by Chad Bennett
Celebrated New York-based actor and performer Becca Blackwell’s one-person show, They, Themself, and Schmerm, was staged for lively crowds gathered at Austin’s intimate Crashbox theater space on November 11 and 12, 2019. The performance was curated by LGBTQ Studies Faculty Affiliate Paul Bonin-Rodriguez, as part of the LGBTQ Studies Queer Camaraderie Series.
The portmanteau pronoun punctuating the show’s title wryly nods to the confusion and discomfort that Blackwell—a trans actor—encounters in everyday interactions with others struggling to figure out their gender: she, he, hrrm . . . schmerm? Beyond its critique of cis-normative gender expectations and their limits, the title condenses the show’s reveling in the surprisingly queer possibilities—schmerm!—that can emerge when awkwardness is allowed to settle in rather than being quickly smoothed over.
Comedy and theater often traffic in the charge of live awkwardnesses, intended and otherwise, and Blackwell’s rollicking performance—equal parts observational stand-up routine about running the everyday gauntlet of gender, frank personal monologue exploring the development and transformations of their gender identity, and experimental audience provocation—was no exception. But for Blackwell, such awkwardness and its disruptions of business as usual are less likely to be resolved with a sharp punchline than pursued as a lingering aesthetic, as when they indulged the blunt pleasures of bathroom humor, but reimagined it through the lens of trans experience (culminating in an uncomfortably funny story about taking their niece to the women’s restroom in a men’s prison), or when they told the audience about being sexually abused as a child, but as a casual, momentary digression rather than a central narrative, at once engaging in and unravelling the awkward discourses of confession or oversharing.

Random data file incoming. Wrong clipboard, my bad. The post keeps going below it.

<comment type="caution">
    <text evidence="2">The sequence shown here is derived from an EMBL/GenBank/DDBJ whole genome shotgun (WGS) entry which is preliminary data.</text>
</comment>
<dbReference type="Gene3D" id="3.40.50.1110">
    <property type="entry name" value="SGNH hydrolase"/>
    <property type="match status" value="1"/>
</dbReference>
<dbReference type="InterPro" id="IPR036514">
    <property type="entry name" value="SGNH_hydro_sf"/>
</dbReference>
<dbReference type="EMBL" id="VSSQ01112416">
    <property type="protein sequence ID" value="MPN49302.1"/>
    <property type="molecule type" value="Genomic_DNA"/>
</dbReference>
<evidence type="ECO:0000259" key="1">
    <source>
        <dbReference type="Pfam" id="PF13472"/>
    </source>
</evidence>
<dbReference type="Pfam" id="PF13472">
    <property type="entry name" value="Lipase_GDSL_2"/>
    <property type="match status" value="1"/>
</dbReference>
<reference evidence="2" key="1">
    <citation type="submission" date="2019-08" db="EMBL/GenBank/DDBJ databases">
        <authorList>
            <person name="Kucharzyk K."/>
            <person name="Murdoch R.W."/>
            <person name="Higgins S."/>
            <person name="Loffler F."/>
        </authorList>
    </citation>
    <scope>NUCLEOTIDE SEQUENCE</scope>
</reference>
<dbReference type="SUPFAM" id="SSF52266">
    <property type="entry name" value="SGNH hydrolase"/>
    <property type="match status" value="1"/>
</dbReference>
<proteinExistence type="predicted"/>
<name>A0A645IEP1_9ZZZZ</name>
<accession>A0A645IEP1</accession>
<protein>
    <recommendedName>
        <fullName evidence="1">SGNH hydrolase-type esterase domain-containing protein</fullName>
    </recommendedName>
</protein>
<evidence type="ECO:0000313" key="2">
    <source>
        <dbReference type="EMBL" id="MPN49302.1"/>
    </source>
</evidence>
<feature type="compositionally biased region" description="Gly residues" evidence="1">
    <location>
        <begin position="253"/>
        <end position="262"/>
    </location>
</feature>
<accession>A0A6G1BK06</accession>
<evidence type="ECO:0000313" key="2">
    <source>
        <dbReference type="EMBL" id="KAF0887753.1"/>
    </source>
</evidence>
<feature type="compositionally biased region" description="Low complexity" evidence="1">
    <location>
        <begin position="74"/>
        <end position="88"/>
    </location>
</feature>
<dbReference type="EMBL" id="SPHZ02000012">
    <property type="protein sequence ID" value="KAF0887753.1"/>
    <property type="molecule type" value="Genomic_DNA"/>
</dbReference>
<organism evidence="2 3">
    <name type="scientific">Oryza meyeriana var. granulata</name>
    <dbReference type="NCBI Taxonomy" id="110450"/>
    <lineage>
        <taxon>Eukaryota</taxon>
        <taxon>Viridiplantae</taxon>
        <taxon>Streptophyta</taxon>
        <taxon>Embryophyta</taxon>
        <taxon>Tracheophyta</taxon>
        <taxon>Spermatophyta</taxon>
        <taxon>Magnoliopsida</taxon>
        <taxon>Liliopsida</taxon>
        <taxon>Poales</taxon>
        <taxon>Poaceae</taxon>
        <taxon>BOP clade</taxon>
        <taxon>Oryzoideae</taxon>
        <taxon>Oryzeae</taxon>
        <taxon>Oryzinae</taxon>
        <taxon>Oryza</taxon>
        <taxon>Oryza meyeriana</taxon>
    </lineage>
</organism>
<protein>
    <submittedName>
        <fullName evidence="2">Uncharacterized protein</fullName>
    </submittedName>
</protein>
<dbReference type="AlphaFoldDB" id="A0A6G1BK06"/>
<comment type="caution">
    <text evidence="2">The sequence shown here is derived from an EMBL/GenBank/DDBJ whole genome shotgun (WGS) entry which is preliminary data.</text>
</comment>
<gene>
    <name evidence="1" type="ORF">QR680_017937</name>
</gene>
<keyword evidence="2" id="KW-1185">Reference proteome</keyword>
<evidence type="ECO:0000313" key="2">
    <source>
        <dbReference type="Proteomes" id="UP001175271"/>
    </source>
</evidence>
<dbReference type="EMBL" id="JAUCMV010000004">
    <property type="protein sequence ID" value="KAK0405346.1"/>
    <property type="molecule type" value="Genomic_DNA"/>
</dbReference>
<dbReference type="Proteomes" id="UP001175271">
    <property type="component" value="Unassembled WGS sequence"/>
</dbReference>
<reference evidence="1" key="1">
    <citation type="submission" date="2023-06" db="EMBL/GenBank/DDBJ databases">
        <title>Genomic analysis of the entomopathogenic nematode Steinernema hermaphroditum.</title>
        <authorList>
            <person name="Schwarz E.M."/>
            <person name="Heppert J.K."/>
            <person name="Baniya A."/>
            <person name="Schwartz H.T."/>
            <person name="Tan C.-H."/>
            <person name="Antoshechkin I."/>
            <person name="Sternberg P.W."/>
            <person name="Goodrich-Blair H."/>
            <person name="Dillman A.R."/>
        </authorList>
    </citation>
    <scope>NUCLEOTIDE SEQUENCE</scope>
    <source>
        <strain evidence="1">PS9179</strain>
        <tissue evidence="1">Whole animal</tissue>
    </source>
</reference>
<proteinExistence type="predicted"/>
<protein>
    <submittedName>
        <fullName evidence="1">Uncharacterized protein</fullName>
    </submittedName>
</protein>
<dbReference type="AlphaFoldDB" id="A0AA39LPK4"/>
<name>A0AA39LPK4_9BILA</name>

Blackwell’s radical awkwardness culminated near the show’s conclusion, when, in the midst of an ongoing riff on the allure and damage inherent in cultural notions of masculinity, they asked for a man in the audience to volunteer for a moment of shared vulnerability. What might have been, in theory, a predictably cringe-inducing moment of audience embarrassment, became in practice and in the carefully built context of Blackwell’s performance something else altogether. (This is art produced by, as Blackwell at one point hilariously described themself, “a top who cares.”) Taking a seat on their audience member’s lap and sharing a prolonged, mutual gaze, Blackwell became absorbed entirely in the moment, allowing seconds to tick off into minutes as the spectacle of awkward intimacy extended beyond Blackwell and the man whose lap they occupied to the other audience members whose nervous laughter occasionally broke the room’s uneasy silence, and whose eyes sometimes settled into their own intimate, shared looks with those around them. The effect—a live one—is hard to describe. But in this moment, and really throughout They, Themself, and Scherm, Blackwell quietly galvanized their audience into the strange, fleeting, yet transformative intimacy of inhabiting an awkward moment together.
Our tower. This line brought me to a similar expression in another one of Luckett’s other speeches. At a march, Luckett pointed at the tower, drawing hisses from her fellow students. In response, Luckett asserts, “we don’t have to boo it—we just have to take it.” I don’t want it to come across as though Luckett’s presidency was a seamless time of transformation. In looking through the archives, I found article upon article discrediting the experiences of minority students, claiming Luckett and Brown are “crying for handouts,” calling them a “merry band of idiots.” One article claimed an exhaustion at the idea of discussing racism: “so sick and tired of hearing about this racial issue that I could puke.” These sentiments, these blatant expressions of hate, prejudice, and ignorance, are only a portion of that which was published. Incidents of racial prejudice and homophobia persisted throughout Luckett’s time as Student Association president, especially in fraternities through West Campus annual parties such as Roundup. Yet as we fight for a more inclusive university even today, we have to applaud and recognize Luckett for paving the way for future students. She saw the then 88-year old institution of student government, one that had only served students who looked like her for less than half of that time, and chose not to boo it, but to take it.
Chad Bennett is an associate professor of English and the author of Word of Mouth: Gossip and American Poetry (Johns Hopkins University Press, 2018) and Your New Feeling Is the Artifact of a Bygone Era (Sarabande Books, 2020). He is an LGBTQ Studies Faculty Affiliate.